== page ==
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Retirement Income

  • Hazel BatemanEmail author
  • Rafal Chomik
  • John Piggott
Chapter
Part of the International Perspectives on Aging book series (Int. Perspect. Aging, volume 16)

Abstract

Providing a population with some form of income security for the later stages of their lifespan has been a part of the political agenda in developed economies for more than a century. This chapter describes and assesses Australian retirement income policy. As in other countries, policy has changed greatly in past decades and is expected to continue to evolve. The unique design of Australia’s system, comprising the ‘three pillars’ of a means-tested Age Pension, mandatory superannuation under the Superannuation Guarantee, and other, voluntary long-term savings, compares well internationally. Replacement rates are below the Organisation for Economic Co-operation and Development (OECD) average but are expected to improve with policy reforms to increase the mandatory superannuation contribution rate. Old-age poverty after housing costs is low by international standards. Superannuation assets are among the highest in the world, and while the administrative costs are high, there are policies in place to help resolve the administrative inefficiency. Spending on age-related pensions is approximately 3.6 % of GDP, among the lowest rates in the OECD, suggesting that the system is far more sustainable than many others. However, future challenges and opportunities are also highlighted, particularly those relating to tax, drawdowns, the challenges associated with choice, and mature-age labour force participation.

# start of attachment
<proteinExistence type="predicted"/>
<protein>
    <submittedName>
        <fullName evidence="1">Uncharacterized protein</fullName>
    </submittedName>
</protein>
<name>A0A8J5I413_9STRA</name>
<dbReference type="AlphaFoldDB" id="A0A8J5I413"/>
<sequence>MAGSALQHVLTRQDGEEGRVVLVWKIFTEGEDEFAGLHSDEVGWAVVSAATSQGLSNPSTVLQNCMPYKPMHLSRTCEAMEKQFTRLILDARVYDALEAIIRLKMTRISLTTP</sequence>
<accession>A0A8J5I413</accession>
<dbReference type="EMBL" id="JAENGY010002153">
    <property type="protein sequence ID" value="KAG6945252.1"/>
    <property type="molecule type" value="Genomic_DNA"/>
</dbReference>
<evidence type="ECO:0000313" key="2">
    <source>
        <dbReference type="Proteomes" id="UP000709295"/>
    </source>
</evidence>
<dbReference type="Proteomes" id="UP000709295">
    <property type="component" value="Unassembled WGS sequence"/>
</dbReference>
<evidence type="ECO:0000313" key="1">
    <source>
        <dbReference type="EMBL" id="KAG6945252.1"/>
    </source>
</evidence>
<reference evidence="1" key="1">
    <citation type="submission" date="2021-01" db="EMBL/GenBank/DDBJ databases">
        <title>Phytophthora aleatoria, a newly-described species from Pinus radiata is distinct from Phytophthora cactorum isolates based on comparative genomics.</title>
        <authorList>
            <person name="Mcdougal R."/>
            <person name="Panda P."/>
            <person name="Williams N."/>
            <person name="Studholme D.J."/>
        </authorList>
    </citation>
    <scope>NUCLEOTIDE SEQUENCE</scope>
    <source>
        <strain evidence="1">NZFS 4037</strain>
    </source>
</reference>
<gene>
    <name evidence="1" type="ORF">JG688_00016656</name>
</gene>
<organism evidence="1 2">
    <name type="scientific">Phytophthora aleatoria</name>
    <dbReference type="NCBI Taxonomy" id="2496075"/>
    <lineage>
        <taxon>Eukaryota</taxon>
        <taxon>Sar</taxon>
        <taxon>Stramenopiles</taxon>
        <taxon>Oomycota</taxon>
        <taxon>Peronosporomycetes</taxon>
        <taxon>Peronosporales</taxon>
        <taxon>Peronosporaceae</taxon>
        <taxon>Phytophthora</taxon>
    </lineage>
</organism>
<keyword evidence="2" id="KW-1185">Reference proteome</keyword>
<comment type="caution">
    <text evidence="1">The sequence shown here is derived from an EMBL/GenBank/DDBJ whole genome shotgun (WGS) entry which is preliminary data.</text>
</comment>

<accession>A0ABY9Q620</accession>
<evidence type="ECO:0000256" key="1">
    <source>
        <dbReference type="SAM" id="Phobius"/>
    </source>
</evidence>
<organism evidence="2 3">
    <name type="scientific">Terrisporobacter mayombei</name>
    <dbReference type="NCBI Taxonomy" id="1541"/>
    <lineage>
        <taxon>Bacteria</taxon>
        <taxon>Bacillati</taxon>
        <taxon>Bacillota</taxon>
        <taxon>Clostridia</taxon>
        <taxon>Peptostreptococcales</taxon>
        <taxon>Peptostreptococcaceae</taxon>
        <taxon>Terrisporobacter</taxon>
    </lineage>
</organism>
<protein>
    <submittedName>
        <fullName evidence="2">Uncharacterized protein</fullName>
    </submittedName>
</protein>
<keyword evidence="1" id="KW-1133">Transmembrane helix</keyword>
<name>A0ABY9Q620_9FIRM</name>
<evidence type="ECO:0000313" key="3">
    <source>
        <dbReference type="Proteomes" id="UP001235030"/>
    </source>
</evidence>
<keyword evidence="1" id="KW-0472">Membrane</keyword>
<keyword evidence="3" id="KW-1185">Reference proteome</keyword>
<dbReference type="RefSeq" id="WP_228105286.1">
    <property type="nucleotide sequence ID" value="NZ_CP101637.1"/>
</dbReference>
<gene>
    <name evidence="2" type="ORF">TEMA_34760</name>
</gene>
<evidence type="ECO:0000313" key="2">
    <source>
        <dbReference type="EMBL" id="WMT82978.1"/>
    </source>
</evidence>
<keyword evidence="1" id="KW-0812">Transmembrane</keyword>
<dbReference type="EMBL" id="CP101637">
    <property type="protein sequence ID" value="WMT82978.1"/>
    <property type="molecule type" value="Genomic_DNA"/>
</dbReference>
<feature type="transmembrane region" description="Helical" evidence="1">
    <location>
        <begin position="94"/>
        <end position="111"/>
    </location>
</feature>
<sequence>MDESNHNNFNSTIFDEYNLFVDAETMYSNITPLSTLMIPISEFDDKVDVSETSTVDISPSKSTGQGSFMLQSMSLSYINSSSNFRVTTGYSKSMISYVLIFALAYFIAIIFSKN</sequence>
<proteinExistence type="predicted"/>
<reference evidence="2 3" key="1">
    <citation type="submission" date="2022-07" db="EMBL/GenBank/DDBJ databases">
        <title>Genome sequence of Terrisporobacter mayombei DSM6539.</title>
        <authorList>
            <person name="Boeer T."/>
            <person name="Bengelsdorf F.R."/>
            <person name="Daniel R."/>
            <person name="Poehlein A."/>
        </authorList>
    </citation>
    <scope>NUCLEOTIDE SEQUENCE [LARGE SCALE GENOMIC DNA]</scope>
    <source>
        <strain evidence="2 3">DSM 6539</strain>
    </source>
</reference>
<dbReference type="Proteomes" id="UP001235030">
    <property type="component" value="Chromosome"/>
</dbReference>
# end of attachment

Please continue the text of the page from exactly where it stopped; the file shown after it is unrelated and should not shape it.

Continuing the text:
Keywords

Retirement Retirement income policy Income security Superannuation Age pension Defined contribution Defined benefits 

Notes

Acknowledgement

Support from the ARC Centre of Excellence in Population Ageing Research (CEPAR) (project number CE110001029) is gratefully acknowledged.

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Copyright information

© Springer Science+Business Media New York 2017

Authors and Affiliations

  1. 1.ARC Centre of Excellence in Population Ageing ResearchSchool of Risk and Actuarial Studies, University of New South WalesKensingtonAustralia
  2. 2.ARC Centre of Excellence in Population Ageing ResearchSydneyAustralia
  3. 3.ARC Centre of Excellence in Population Ageing ResearchSchool of Economics, UNSW Business School, University of New South WalesKensingtonAustralia

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